Tess Vigeland: Today a House committee voted to change the structure of the Consumer Financial Protection Bureau. That's the new agency that's supposed to protect people from things like exploding mortgages and onerous credit card terms. Under the Dodd-Frank financial reform law, it was to be headed by one person. But Republicans want it to be run by a committee, instead.
Marketplace's John Dimsdale has more from Washington.
John Dimsdale: When the financial protection bureau was fiercely debated last summer, sponsors of the bill -- like Massachusetts Democrat Barney Frank -- rejected the idea of the traditional three- or five-member commission to decide regulations.
Barney Frank: We made a conscious decision to have a single director.
Frank says because the Senate is asked to confirm politically balanced commissions, like the Federal Communications Commission or the Securities and Exchange Commission, the usual result of their votes is stalemate.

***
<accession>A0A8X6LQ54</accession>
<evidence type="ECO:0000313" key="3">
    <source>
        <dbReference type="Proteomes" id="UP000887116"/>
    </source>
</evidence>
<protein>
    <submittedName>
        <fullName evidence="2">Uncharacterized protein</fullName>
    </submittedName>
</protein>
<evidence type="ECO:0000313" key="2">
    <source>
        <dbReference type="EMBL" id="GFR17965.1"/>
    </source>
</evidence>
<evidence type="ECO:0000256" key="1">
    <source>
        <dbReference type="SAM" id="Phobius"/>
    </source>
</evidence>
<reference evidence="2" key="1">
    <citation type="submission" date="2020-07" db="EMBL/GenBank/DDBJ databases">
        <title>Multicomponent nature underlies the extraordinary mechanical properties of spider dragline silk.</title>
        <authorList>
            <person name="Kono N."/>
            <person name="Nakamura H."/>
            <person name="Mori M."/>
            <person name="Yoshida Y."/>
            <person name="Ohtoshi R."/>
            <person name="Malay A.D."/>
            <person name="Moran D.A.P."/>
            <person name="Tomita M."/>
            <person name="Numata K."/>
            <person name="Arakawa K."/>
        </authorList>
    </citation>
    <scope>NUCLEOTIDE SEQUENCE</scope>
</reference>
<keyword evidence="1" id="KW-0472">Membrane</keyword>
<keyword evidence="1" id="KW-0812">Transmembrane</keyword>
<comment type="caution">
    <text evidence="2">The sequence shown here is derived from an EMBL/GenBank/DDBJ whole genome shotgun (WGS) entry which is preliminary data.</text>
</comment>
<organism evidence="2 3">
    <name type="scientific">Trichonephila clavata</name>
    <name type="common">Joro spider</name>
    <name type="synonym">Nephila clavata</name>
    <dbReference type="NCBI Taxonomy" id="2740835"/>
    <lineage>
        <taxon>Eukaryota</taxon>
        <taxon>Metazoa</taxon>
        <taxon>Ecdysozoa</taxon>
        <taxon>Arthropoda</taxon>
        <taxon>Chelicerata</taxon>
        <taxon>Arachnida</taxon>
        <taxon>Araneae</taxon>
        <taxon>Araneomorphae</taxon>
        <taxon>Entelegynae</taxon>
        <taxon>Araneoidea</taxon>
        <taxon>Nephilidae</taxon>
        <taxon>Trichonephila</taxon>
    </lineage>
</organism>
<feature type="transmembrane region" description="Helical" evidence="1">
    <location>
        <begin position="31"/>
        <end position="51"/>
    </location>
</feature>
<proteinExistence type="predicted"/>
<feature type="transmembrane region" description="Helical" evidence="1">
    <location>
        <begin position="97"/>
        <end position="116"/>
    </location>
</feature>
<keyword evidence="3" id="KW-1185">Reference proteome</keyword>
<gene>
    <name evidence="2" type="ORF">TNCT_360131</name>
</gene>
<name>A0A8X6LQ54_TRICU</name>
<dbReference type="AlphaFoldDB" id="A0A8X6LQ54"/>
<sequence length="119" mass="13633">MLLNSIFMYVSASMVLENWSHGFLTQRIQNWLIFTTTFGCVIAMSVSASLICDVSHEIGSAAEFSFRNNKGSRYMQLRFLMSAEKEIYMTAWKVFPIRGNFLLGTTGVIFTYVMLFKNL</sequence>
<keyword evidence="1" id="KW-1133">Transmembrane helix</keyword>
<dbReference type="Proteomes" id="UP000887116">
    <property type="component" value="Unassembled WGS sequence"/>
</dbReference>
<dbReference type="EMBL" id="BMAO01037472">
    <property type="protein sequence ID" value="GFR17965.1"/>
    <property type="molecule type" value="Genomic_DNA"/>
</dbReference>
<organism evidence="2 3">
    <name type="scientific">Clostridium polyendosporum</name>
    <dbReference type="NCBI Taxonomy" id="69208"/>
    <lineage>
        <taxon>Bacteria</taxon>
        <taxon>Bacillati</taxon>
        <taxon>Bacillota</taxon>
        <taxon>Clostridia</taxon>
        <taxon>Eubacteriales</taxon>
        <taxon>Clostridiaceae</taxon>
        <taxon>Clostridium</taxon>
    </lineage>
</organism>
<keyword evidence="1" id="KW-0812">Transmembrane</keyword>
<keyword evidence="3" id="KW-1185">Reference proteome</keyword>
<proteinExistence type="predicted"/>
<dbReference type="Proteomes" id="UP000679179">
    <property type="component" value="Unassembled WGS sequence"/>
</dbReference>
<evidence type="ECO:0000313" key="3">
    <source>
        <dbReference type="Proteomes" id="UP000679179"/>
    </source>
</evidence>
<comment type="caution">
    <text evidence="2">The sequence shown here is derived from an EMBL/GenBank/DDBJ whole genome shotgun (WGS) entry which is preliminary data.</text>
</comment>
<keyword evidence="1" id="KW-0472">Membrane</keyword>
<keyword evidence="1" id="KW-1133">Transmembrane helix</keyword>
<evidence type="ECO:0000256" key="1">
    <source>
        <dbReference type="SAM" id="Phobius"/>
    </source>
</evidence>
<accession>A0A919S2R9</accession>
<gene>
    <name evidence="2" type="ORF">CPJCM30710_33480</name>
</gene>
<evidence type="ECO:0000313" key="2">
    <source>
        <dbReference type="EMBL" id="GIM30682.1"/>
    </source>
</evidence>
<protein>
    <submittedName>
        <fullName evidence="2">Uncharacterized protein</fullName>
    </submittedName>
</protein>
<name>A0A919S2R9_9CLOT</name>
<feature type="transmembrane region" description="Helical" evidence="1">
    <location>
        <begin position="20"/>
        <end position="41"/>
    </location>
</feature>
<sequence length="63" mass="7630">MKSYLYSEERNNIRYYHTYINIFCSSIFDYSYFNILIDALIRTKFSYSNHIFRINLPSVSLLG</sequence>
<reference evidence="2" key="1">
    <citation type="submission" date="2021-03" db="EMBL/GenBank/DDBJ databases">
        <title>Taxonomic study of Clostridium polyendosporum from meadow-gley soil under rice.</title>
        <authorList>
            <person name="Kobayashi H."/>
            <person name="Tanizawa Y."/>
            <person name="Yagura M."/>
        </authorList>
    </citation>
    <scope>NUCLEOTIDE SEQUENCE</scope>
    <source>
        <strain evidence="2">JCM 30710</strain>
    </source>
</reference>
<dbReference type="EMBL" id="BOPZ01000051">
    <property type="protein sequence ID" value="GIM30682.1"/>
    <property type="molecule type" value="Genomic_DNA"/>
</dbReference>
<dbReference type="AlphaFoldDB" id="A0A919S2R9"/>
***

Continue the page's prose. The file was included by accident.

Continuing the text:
Frank: The history of those commission agencies, given the politicization of the confirmation process, is that much of the time they're out of commission.
But advocates of a commission say decisions reached by building consensus among several appointees are more effective. Barbara Matthews is a former staffer for both Congress and Treasury and now with the consulting firm, BCM International Regulatory Analytics.
Barbara Matthews: The more people you have in a room, dealing with difficult issues, the more your opportunity for getting a good decision exists.
And when there's just one director, it will change with each new president, creating more radical swings in regulations, says Columbia law professor Peter Strauss.
Peter Strauss: The multi-member commission, because its membership changes only gradually, is much more likely to hold a steadier, middle course.
And that makes the one director nominated by the president a much tougher sell on Capitol Hill.
In Washington, I'm John Dimsdale for Marketplace.